LONDON (March 30, 2022): The impact of physical inactivity on our mental state has been revealed for the first time in the Mind Race, an ASICS experiment to show just how important exercise is for our mental health. The ASICS campaign sees regular exercisers and athletes including Olympian, Ewan Thomas, stop exercising for one week to quantify the impact on our mental state – testing anecdotal evidence that ‘when we don’t move, our minds race’.
Led by Professor Brendon Stubbs, a leading researcher in movement and the mind, ASICS used its cutting-edge Mind Uplifter technology to measure the impact of movement on the mind, analysing data from thousands of people exercising in 21 countries and when they paused their regular exercise routines for just one week.
The results were significant. After just one week without exercise, participants’ confidence levels dropped by 20%; positivity fell by 16%, mental energy levels slumped by 23% and their ability to cope with stress reduced by 22%. Overall State of Mind scores dropped from a high 68 out of 100 when physically active to a mediocre 55 out of 100.
These negative mental effects were powerfully visualized in the Mind Race film – launched globally across Paid, Owned and Earned channels – which showed for the first time what a lack of movement looks like on the mind.
But the Mind Race also provided good news. The global data showed that only 15.09 minutes of exercise is needed to significantly positively impact our mental state – even after periods of inactivity. The Mind Race campaign encourages the public to track their own mental uplift from returning to exercise using the Mind Uplifter technology, available for free at https://minduplifter.asics.com/
Since 1949, ASICS’ founding mission has been to help everyone achieve a ‘Sound Body, Sound Mind’, with an unrelenting philosophy that sport holds that power to uplift the mind. The Mind Race is Golin’s first creative campaign since the agency was appointed to the business in November 2021. The creative campaign was developed and rolled out globally by Golin London. Creative production was led by Unit 9 and A Common Future. Technical production was led by Solar Flare.
Caroline Fisher, communications director, ASICS EMEA said: “Our founding philosophy is literally in our name, Anima Sana In Corpe Sano or a Sound Mind, Sound Body. And we believe our focus on the benefits of sport and movement, not just on the body but also on the mind, has never been more relevant. We know the last two years have been tough on the mental state of many. And while not the answer for everyone, we know exercise can make a difference. Through this research, we hope to inspire more people to move, even just for 15.09 minutes and feel the benefits on body and mind.”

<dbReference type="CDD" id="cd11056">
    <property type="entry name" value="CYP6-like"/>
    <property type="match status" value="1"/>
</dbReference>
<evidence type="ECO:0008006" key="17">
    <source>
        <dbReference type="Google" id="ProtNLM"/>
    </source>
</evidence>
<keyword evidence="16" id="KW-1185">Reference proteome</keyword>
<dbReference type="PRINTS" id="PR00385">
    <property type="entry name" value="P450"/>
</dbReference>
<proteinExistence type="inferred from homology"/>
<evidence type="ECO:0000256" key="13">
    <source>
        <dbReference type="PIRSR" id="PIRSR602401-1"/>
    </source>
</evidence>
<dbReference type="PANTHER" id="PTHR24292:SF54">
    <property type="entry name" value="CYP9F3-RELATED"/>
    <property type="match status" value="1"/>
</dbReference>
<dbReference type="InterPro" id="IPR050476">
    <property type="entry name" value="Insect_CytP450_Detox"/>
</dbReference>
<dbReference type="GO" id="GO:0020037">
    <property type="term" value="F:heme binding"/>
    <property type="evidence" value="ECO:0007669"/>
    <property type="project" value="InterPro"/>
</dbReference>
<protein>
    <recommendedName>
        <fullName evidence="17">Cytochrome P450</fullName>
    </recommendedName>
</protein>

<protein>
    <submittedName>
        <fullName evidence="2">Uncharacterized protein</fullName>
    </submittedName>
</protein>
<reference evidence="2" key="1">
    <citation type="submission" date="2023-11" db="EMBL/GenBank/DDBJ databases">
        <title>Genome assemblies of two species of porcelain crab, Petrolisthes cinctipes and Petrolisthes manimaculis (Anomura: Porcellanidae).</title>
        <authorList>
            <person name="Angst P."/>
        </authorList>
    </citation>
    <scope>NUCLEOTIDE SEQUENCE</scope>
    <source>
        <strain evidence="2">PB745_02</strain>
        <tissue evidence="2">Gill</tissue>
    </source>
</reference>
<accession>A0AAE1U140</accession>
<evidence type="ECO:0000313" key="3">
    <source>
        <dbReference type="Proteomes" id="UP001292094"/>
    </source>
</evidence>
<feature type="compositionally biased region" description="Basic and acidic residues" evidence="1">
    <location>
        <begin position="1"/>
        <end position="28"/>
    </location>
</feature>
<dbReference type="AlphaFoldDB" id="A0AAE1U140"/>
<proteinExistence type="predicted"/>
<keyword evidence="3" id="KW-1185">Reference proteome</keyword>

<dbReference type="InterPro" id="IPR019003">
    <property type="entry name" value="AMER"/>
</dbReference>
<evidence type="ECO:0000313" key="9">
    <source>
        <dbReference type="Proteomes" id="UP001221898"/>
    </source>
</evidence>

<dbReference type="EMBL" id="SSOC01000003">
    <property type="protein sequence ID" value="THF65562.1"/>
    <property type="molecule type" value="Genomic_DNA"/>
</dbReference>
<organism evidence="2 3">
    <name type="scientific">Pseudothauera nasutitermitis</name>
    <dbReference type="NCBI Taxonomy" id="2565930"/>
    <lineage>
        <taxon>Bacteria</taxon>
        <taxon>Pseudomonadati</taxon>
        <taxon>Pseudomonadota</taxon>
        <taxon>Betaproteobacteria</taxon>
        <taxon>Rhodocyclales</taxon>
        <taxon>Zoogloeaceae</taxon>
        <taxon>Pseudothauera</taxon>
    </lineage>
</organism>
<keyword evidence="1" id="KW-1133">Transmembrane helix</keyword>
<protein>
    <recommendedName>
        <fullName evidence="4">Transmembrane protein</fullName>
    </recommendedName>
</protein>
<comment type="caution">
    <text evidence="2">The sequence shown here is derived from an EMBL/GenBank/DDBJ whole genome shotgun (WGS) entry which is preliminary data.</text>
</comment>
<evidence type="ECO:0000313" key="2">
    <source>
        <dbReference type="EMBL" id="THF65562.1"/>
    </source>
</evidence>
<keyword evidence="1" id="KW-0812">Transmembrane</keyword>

Al Wood, Executive Creative Director, Golin said: “Sports brands are masters of tracking time and distance – but, despite its importance, the mental impact of not exercising has always remained intangible. In pursuit of work that matters, we and ASICS wanted to change the movement conversation, using craft and cutting-edge technology to show – rather than tell – how movement affects our minds. The results are beautiful, but carry a sobering message.”
A Common Future, creative team at Unit 9, said: “It’s not everyday you get the opportunity to put a commercial budget behind promoting hard science. And on top of this one-of-a-kind opportunity we got to work with an amazing team, from the creatives, to the scientist Dr Stubbs and the participants. From the start our main focus was on transporting hard scientific facts in the most engaging and exciting way. The gap between scientific research and the general public is probably the most exciting arena to be working in as a filmmaker today. Our main takeaway from the project: How can we do more of this?”
John Martinelli, Head of Production, Solarflare Studios: “Solarflare were beyond thrilled to continue our collaboration with ASICS on the Mind Uplifter campaign. With such an important subject matter, being able to support the visualisation showing the link between exercise and better mental health is one not only myself, but a lot of people can relate to and benefit from. By capturing multiple data sets, we could generate an atmospheric data visualisation that integrated both EEG readings with emotional and cognitive behaviour recordings from the Mind Uplifter Tool. These real-time particle and cloud simulations created such a striking data output, with the visuals and participants’ reactions really speaking for themselves, showing us the significant impact inactivity has.”